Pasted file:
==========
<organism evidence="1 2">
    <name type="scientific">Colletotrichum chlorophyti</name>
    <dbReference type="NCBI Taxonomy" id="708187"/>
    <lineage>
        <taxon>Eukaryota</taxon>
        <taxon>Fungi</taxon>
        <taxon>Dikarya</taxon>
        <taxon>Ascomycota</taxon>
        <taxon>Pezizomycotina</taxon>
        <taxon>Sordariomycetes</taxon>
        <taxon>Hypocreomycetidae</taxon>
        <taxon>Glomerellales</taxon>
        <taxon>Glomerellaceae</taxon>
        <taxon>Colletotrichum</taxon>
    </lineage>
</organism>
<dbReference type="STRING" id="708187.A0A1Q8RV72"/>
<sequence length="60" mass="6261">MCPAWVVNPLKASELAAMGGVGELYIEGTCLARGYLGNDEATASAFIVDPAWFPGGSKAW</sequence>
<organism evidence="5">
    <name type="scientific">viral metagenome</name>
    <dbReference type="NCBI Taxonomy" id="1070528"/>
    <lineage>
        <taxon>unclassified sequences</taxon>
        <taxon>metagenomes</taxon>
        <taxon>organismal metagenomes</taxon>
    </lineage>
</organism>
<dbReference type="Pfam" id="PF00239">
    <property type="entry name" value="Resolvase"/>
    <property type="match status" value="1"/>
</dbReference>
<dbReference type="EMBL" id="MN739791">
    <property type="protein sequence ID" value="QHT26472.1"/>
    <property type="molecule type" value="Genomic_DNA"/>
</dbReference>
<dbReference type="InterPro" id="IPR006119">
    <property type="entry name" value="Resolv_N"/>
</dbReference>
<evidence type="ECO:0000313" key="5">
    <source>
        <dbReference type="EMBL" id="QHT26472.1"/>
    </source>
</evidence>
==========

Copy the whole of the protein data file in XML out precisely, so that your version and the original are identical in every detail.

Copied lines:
<organism evidence="1 2">
    <name type="scientific">Colletotrichum chlorophyti</name>
    <dbReference type="NCBI Taxonomy" id="708187"/>
    <lineage>
        <taxon>Eukaryota</taxon>
        <taxon>Fungi</taxon>
        <taxon>Dikarya</taxon>
        <taxon>Ascomycota</taxon>
        <taxon>Pezizomycotina</taxon>
        <taxon>Sordariomycetes</taxon>
        <taxon>Hypocreomycetidae</taxon>
        <taxon>Glomerellales</taxon>
        <taxon>Glomerellaceae</taxon>
        <taxon>Colletotrichum</taxon>
    </lineage>
</organism>
<dbReference type="STRING" id="708187.A0A1Q8RV72"/>
<sequence length="60" mass="6261">MCPAWVVNPLKASELAAMGGVGELYIEGTCLARGYLGNDEATASAFIVDPAWFPGGSKAW</sequence>
<organism evidence="5">
    <name type="scientific">viral metagenome</name>
    <dbReference type="NCBI Taxonomy" id="1070528"/>
    <lineage>
        <taxon>unclassified sequences</taxon>
        <taxon>metagenomes</taxon>
        <taxon>organismal metagenomes</taxon>
    </lineage>
</organism>
<dbReference type="Pfam" id="PF00239">
    <property type="entry name" value="Resolvase"/>
    <property type="match status" value="1"/>
</dbReference>
<dbReference type="EMBL" id="MN739791">
    <property type="protein sequence ID" value="QHT26472.1"/>
    <property type="molecule type" value="Genomic_DNA"/>
</dbReference>
<dbReference type="InterPro" id="IPR006119">
    <property type="entry name" value="Resolv_N"/>
</dbReference>
<evidence type="ECO:0000313" key="5">
    <source>
        <dbReference type="EMBL" id="QHT26472.1"/>
    </source>
</evidence>